The Mayor is very fond of casinos and gambling, but this is what could happen if the remaining Enrichmond Board members walk away from the process entirely because of continued delays: the other outstanding creditor (the bank) could file for receivership ahead of the City and take control of all of Enrichmond’s assets.

If the bank does that, they get to steer the ship that would determine what would happen with the land parcels, the cemeteries, and remaining assets. If the City goes first, all of that would be protected, which would enable those that care to protect these assets and help develop a plan for next steps for all of it.

You would think the Mayor and City Council would be all over this simple filing to create some space and time to do what is needed. By law, the people who care about protecting these cemeteries can’t initiate the receivership claim. The City has a claim and CAN initiate receivership — but apparently the desire is lacking.

How is that for continuing to play a bad hand?

What are the Mayor and the City afraid of? More importantly, where and what are their priorities? In the months since Enrichmond collapsed in June, the Mayor has spent months and paid third-party legal fees to claim ownership of the A.P. Hill statue in Northside while doing nothing in court to secure two historic Black cemeteries that are the resting place of thousands of Richmonders, including Maggie Walker, John Mitchell, Jr., and the Rev. John Andrew Bowler.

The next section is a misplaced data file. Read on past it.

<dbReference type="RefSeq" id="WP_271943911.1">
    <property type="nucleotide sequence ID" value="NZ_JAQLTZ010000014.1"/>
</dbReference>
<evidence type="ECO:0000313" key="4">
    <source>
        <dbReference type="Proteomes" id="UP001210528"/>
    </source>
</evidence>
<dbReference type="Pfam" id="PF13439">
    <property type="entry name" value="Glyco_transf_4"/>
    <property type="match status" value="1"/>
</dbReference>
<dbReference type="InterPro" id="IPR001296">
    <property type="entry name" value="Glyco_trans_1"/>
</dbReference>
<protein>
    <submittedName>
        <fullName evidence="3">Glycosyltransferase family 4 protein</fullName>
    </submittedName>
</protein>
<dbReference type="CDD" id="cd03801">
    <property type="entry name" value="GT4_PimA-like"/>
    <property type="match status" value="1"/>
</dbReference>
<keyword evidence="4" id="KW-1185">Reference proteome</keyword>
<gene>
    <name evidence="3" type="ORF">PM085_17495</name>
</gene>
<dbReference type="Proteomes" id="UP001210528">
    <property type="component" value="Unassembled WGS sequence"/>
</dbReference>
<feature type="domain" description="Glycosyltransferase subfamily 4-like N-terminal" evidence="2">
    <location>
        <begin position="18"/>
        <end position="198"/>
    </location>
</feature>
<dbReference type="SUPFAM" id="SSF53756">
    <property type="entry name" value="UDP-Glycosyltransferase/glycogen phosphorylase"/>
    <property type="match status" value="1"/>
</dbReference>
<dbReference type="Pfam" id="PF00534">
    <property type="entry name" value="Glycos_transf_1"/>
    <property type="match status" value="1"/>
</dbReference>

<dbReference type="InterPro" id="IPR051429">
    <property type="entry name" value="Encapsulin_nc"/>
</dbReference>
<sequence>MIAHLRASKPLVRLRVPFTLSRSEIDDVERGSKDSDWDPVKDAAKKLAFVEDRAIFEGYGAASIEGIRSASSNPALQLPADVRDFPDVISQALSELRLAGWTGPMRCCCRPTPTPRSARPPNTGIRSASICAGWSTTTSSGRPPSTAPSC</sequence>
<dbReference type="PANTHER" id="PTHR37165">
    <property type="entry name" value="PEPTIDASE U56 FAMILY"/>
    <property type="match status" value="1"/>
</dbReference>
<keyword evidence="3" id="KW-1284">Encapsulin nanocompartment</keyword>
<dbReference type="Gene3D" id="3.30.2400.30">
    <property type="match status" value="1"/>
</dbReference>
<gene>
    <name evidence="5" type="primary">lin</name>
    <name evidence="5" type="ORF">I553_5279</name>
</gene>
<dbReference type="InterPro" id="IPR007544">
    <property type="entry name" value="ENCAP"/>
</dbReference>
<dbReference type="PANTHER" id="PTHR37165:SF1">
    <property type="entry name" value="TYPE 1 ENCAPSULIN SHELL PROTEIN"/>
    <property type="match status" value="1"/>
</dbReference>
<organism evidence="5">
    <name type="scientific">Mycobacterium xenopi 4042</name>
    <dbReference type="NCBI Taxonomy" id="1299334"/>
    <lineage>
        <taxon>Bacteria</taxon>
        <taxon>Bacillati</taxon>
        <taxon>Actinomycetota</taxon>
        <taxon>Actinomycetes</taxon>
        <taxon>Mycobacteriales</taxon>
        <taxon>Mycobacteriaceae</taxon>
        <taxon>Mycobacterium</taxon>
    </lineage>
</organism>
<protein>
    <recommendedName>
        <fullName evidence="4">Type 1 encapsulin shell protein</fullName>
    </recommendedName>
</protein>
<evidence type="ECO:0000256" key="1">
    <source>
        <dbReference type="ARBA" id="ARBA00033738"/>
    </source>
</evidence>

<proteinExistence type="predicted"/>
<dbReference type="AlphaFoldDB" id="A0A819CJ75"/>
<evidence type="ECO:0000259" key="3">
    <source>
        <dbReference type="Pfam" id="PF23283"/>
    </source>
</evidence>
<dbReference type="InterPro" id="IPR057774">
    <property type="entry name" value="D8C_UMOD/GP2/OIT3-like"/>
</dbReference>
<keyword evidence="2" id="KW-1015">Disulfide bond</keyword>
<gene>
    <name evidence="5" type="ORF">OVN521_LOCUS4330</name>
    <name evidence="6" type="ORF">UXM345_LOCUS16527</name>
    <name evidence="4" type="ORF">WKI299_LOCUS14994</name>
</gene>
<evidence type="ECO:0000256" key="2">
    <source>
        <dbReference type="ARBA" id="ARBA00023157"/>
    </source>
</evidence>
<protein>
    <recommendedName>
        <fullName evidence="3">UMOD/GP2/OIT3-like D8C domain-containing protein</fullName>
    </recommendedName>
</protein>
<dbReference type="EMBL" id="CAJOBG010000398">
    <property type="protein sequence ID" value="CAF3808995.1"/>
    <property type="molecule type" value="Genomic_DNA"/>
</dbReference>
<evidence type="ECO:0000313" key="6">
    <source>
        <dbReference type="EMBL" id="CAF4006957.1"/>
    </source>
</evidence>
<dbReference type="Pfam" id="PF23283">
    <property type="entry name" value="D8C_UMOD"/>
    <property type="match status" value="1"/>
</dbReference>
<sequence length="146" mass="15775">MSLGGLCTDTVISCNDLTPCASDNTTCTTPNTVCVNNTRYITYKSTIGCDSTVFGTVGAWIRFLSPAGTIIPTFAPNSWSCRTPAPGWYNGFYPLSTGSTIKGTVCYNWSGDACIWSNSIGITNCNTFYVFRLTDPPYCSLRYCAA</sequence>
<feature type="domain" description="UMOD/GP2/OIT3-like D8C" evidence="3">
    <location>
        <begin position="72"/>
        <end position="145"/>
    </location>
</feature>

Evergreen Cemetery is recognized by the United Nations as “a site of memory” in the UNESCO Slave Route Project. Both Evergreen and East End cemeteries drew the attention of the late Representative Donald McEachin (D-Va.), who introduced the African American Burial Grounds Preservation Act “to establish a program at the National Park Service to provide grant opportunities and technical assistance to local partners to research, identify, survey, and preserve these historic sites.” Further, in the state legislature, Delegate Delores McQuinn, D-Richmond, initiated the change to state law in 2017 to ensure the state pays $5 per grave in Evergreen and East End to help offset maintenance costs (the state had been paying $5 for each Confederate grave for decades). Everyone is pitching in to help — except the Mayor and the City.

According to Chris Suarez in the Richmond Times-Dispatch this fall, after months of inaction, McQuinn and Viola Baskerville, a former delegate and Secretary of Administration for Tim Kaine, joined with other community advocates and sent a letter to the Mayor and City Council raising concerns about the status of the cemeteries and urged the City to take action to obtain ownership.

“The national and international significance of these burial grounds demand City stewardship. The City has a Cemeteries Department, and these two cemeteries are the only ones not under the City’s stewardship. This sends the wrong message.”